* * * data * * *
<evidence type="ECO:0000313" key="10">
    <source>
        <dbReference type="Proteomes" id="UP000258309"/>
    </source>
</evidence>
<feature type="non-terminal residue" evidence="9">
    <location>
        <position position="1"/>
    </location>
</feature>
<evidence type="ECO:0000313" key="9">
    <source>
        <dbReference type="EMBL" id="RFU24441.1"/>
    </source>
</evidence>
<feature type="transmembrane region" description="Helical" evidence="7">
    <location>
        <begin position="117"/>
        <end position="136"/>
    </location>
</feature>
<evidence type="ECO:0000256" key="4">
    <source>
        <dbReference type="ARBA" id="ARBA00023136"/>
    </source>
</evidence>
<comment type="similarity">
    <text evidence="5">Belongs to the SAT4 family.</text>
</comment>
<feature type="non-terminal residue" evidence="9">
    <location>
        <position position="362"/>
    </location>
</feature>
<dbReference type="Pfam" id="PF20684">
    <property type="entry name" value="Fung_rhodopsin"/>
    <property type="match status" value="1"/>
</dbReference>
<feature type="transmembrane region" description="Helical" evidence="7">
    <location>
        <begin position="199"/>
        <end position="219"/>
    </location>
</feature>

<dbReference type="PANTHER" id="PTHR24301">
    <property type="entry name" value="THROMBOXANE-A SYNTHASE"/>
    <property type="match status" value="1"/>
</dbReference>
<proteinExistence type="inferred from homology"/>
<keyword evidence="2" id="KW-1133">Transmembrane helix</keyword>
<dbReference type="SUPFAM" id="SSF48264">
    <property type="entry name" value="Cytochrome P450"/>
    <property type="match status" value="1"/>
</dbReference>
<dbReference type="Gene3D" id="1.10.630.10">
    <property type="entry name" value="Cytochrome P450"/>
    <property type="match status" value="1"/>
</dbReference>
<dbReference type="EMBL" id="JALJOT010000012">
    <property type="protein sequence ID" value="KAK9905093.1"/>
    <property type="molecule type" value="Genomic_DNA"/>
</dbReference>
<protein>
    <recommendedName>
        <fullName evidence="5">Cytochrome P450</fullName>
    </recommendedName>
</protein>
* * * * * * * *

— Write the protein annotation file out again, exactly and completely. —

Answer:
<evidence type="ECO:0000313" key="10">
    <source>
        <dbReference type="Proteomes" id="UP000258309"/>
    </source>
</evidence>
<feature type="non-terminal residue" evidence="9">
    <location>
        <position position="1"/>
    </location>
</feature>
<evidence type="ECO:0000313" key="9">
    <source>
        <dbReference type="EMBL" id="RFU24441.1"/>
    </source>
</evidence>
<feature type="transmembrane region" description="Helical" evidence="7">
    <location>
        <begin position="117"/>
        <end position="136"/>
    </location>
</feature>
<evidence type="ECO:0000256" key="4">
    <source>
        <dbReference type="ARBA" id="ARBA00023136"/>
    </source>
</evidence>
<comment type="similarity">
    <text evidence="5">Belongs to the SAT4 family.</text>
</comment>
<feature type="non-terminal residue" evidence="9">
    <location>
        <position position="362"/>
    </location>
</feature>
<dbReference type="Pfam" id="PF20684">
    <property type="entry name" value="Fung_rhodopsin"/>
    <property type="match status" value="1"/>
</dbReference>
<feature type="transmembrane region" description="Helical" evidence="7">
    <location>
        <begin position="199"/>
        <end position="219"/>
    </location>
</feature>

<dbReference type="PANTHER" id="PTHR24301">
    <property type="entry name" value="THROMBOXANE-A SYNTHASE"/>
    <property type="match status" value="1"/>
</dbReference>
<proteinExistence type="inferred from homology"/>
<keyword evidence="2" id="KW-1133">Transmembrane helix</keyword>
<dbReference type="SUPFAM" id="SSF48264">
    <property type="entry name" value="Cytochrome P450"/>
    <property type="match status" value="1"/>
</dbReference>
<dbReference type="Gene3D" id="1.10.630.10">
    <property type="entry name" value="Cytochrome P450"/>
    <property type="match status" value="1"/>
</dbReference>
<dbReference type="EMBL" id="JALJOT010000012">
    <property type="protein sequence ID" value="KAK9905093.1"/>
    <property type="molecule type" value="Genomic_DNA"/>
</dbReference>
<protein>
    <recommendedName>
        <fullName evidence="5">Cytochrome P450</fullName>
    </recommendedName>
</protein>